In the workplace, skills are typically broken down into two categories: hard skills and soft skills. Hard skills are defined as specific, teachable actions that can be defined and measured. Examples include the ability to use a particular software, arithmetic, or accounting. Soft skills are traits or qualities that make someone a good employee or team member.
Today’s post isn’t about which one is more important. Both are important. But sometimes, we have a tendency to minimize soft skills. Frankly, I think it’s because of the word “soft”. Soft can be misinterpreted as fluffy or unnecessary. Make no mistake – soft skills are incredibly important to our business success. Here’s a list of ten soft skills I regularly hear managers say they want employees to possess:
- Self-awareness – It starts here. We have to know who we are and be comfortable in our own skin. This doesn’t mean we won’t set goals and try to improve ourselves. Being self-aware allows us to better understand our working relationships with others.
- Communication (verbal and written) – There are so many mediums for communication – email, texting, social media, etc. We have to get our messaging right. That means using the right medium for the message. Then crafting the message so it is heard by the intended audience.
- Listening (and accepting feedback) – I totally understand that multi-tasking is a part of life. That being said, sometimes multi-tasking isn’t appropriate or effective. We improve our listening skills by focusing. When others are giving us feedback, they deserve our attention.
- Networking – This isn’t just about finding a new job. Networking takes place both internally and externally. Effective networking takes good communication and listening skills. People who are good networkers are able to ask for information and help when it’s necessary.
- Collaboration (and teamwork) – There’s nothing wrong with being an individual contributor and enjoying working alone. But we must be able to work with others when the project calls for it. And we must be able to adjust our communications when working in a group so the team is successful.
- Meeting management (both as a participant and meeting leader) – As much as we might love for meetings to disappear, that’s not going to happen. But we can learn how to make meetings more effective. Managing meetings well and contributing valuable information is essential.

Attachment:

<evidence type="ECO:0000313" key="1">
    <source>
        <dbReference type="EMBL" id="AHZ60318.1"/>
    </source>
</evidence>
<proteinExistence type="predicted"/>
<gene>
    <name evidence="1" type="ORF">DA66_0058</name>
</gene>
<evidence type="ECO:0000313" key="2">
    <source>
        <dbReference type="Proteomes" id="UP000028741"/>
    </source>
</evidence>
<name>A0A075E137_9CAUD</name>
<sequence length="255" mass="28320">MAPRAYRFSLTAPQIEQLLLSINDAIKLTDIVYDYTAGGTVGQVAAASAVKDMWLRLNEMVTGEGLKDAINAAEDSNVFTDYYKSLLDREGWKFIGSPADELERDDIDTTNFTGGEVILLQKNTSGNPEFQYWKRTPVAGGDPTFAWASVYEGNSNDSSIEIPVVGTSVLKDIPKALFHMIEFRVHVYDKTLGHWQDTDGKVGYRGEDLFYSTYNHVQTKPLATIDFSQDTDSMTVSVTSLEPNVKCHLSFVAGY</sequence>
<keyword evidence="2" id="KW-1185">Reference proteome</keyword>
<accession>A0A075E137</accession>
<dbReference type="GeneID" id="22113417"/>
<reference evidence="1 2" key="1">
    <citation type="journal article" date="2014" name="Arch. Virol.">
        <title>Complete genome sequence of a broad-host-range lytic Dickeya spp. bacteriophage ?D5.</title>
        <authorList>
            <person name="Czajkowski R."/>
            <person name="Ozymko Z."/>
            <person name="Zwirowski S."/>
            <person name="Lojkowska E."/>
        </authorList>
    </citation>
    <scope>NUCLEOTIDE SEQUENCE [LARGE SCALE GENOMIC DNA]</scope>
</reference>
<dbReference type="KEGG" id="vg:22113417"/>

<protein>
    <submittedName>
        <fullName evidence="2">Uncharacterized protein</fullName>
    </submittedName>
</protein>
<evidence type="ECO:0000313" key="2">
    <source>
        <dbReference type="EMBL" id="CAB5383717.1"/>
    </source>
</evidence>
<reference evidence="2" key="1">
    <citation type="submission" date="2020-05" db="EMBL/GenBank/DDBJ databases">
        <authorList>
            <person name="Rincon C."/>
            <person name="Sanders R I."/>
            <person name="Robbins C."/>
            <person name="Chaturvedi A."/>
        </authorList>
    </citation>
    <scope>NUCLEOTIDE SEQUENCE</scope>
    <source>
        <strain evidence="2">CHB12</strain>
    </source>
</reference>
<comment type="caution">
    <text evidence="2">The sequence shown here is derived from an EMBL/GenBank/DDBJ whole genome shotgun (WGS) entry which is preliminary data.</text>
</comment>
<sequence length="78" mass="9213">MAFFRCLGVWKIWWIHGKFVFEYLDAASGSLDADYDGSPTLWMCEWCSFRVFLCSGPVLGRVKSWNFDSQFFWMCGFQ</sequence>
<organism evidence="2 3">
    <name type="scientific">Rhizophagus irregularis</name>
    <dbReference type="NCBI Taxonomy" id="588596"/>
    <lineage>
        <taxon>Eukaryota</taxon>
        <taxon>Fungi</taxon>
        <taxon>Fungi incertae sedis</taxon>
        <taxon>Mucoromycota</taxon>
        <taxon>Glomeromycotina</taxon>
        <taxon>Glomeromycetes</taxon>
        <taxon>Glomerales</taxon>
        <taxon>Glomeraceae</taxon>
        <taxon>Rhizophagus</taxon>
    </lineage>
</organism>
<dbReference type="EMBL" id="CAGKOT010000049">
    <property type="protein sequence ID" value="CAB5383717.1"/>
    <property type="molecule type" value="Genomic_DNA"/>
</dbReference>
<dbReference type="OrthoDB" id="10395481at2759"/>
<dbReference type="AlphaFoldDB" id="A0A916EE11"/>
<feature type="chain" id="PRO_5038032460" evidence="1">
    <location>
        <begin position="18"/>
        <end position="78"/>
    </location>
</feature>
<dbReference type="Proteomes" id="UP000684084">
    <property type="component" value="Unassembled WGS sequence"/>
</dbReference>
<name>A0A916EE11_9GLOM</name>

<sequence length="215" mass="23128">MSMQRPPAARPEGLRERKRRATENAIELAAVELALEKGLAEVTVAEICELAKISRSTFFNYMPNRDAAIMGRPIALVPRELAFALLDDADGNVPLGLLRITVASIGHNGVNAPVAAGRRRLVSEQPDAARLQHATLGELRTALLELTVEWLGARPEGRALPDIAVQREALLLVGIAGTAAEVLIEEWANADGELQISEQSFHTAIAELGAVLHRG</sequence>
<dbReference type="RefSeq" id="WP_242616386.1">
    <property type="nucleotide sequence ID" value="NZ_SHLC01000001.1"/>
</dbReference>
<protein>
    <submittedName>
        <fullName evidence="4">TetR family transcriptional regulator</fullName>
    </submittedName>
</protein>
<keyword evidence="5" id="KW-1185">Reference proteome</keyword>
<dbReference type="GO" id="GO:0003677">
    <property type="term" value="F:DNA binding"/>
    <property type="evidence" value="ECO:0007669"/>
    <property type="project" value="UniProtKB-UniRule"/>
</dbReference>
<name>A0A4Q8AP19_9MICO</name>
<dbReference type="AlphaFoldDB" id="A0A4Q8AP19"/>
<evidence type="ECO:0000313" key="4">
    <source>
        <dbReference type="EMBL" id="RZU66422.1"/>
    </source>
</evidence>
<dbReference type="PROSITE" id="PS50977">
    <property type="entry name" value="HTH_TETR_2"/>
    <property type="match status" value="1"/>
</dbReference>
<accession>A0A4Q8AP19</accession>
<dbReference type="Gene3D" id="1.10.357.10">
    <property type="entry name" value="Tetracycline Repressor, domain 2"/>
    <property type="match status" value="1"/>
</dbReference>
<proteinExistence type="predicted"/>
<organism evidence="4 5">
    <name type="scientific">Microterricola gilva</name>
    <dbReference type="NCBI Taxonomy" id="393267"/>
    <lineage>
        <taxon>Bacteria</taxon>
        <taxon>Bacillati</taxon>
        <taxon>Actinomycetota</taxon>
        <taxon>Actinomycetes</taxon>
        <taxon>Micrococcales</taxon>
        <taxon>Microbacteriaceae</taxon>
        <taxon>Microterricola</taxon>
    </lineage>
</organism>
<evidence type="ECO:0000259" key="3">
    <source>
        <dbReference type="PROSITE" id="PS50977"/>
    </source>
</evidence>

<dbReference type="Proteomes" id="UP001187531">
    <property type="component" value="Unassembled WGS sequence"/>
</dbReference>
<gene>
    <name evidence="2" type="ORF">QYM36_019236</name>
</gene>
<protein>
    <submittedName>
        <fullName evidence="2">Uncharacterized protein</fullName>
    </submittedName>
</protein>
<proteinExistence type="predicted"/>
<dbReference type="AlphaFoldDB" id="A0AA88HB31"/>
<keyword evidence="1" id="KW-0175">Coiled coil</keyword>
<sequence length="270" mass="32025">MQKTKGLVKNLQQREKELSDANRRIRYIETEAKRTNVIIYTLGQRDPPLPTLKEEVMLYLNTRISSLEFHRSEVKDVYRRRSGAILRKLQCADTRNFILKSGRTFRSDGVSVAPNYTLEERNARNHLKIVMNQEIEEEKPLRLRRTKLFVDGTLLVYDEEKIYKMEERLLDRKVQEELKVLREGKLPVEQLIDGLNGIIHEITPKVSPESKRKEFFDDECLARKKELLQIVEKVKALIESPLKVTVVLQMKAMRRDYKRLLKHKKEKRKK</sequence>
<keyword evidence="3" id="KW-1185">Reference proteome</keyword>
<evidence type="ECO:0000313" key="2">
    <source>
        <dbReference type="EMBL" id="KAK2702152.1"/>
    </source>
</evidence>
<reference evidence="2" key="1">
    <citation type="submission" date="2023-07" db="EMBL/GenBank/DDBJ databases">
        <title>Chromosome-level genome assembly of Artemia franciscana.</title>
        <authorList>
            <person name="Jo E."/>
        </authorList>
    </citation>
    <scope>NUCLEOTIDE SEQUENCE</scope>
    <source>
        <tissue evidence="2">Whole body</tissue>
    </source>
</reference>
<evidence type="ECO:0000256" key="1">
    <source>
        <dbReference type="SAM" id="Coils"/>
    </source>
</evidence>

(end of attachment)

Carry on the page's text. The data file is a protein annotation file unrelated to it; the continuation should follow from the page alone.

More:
- Conflict resolution – Managers today do not want to play referee. Frankly, they don’t have time. Companies are operating lean and everyone’s plate is full. Employees need to resolve their own conflicts.
- Problem solving – Remember that well-worn cliché, “Don’t just bring me a problem, bring me a solution.” It’s still true. Companies expect employees to share their thoughts about how to solve problems. Even if the solution presented isn’t adopted, it likely started the conversation.
- Stress management – Work/life balance and employee burnout are popular topics of conversation these days. Employees need to manage their own stress. And not just by taking a vacation. Understand what brings on stress and how to alleviate it within the normal business day.
- Time management – One way to control stress is to control time. Learning how to effectively manage your time can have a huge impact on productivity and the number of hours spent on work.
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Like hard skills, soft skills can be acquired. There are three ways to perfect your soft skills:
Hear – Examples are listening to podcasts, webinars, feedback from coaches and mentors, etc.
See – Including reading blogs, articles, and watching role models in action
Do – Set a goal and try it yourself
People have to possess both the technical skills for the job and the soft skills to be an excellent employee. What soft skills do you think are essential for today’s employees?1